France Looks To Soften Laws Against Cannabis Use

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France has the toughest laws against smoking cannabis in Europe yet more people consume this drug than in almost any other European country. A new government report recommends introducing fixed fines to tackle the problem.

In France, the most recent figures available show that 17 million people have tried cannabis, 1.4 million people use it regularly – 700 000 on a daily basis – and consumption is on the rise. Yet laws against smoking pot are harsher than anywhere else in Europe: under current legislation, users can face up to a year in prison and a fine of 3,750 euros.

A new parliamentary report to be released on Wednesday recommends introducing a fixed fine of 150 to 200 euros instead. It concludes that current legislation is not working. Few of the 140,000 people arrested every year in France for smoking a joint are fined, and even less are given a prison sentence. In 2015, there were around 64,000 drug-related convictions – 140,000 of which were for illegal drug use. Out of those, only 3,098 resulted in a prison sentence.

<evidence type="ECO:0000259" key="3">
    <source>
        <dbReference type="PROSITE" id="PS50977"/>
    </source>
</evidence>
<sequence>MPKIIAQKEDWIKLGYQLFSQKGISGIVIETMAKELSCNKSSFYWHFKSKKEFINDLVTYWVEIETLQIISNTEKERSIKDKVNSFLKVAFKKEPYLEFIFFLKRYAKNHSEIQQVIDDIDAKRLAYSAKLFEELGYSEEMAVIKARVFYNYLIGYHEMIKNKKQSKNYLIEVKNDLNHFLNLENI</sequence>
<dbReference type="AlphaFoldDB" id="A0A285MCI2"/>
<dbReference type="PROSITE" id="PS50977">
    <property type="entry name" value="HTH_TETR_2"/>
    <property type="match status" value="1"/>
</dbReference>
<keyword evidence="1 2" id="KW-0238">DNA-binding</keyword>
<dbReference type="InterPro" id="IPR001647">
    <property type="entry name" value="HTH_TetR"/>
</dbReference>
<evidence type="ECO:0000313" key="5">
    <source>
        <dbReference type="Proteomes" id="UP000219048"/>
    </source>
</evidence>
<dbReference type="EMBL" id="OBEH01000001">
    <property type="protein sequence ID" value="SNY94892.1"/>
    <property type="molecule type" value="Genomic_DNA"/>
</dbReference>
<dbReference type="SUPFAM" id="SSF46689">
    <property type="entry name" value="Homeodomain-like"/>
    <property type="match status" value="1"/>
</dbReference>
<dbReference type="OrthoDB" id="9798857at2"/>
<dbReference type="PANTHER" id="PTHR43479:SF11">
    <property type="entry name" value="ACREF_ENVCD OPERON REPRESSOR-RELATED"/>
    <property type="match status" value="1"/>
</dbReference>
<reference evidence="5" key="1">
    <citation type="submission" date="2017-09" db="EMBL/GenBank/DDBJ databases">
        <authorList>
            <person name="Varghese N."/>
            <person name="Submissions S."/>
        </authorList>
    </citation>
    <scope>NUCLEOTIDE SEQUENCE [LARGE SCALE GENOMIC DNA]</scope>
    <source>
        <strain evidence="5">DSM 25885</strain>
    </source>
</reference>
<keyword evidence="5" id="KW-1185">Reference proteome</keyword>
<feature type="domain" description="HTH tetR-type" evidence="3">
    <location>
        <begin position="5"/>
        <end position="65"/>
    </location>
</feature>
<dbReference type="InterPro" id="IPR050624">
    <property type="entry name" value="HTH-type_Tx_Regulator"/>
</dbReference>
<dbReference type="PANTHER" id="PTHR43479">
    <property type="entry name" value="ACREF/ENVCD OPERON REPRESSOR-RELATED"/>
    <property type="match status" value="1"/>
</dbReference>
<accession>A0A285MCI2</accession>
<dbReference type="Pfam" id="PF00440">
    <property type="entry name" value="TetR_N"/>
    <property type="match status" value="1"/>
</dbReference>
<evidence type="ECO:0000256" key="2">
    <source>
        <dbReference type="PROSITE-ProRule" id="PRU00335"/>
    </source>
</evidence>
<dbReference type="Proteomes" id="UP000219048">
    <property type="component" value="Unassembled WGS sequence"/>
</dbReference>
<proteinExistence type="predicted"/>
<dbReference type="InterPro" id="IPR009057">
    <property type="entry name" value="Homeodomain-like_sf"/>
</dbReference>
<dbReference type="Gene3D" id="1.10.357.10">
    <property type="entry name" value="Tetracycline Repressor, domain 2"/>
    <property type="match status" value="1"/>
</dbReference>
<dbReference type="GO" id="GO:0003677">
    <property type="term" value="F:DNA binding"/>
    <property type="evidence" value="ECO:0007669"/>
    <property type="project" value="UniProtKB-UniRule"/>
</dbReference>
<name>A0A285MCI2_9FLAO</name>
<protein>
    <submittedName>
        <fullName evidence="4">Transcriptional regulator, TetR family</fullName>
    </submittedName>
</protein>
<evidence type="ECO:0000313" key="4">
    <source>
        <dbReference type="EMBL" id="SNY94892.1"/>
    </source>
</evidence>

Police officers are crumbling under the weight of bureaucracy

Despite the low number of convictions, the country’s police officers are crumbling under the weight of the bureaucracy related to these offences.

Softening current legislation would help to reduce this workload, the report contends, and free up the police to concentrate their efforts on the fight against trafficking instead.

“The fixed fine of 150-200 euros that I propose would enable police officers in the field to stop the legal procedure there and then with the person who has been caught,” MP Robin Reda, who headed the report with MP Eric Pouillat, told Le Parisien. “The advantage of this is that the punishment is immediate and systematic.”

With such a high number of cannabis users in France, should smoking a joint remain a criminal offence? On this topic, both men differ. Pouillat from the ruling party ‘La République en Marche’ believes legal procedures should be launched if the fixed-fine is not paid within 45 days. Reda, who is from the opposition party Les Républicains, believes they should be dropped altogether.

Legalizing cannabis is not on the cards

If the report points towards a softening of the law, legalizing cannabis is not on the cards in France. Speaking on French radio Monday, France’s finance minister Bruno LeMaire made this clear. “This is my personal conviction: cannabis must not be legalized. On the other hand, we must take a good hard look at where we have gone wrong…we have the harshest laws in Europe, yet the highest consumption rates.”

In France 40.9% of the population consumes cannabis – compared with 35% in Denmark, 30.40% in Spain, and 25% in the Netherlands.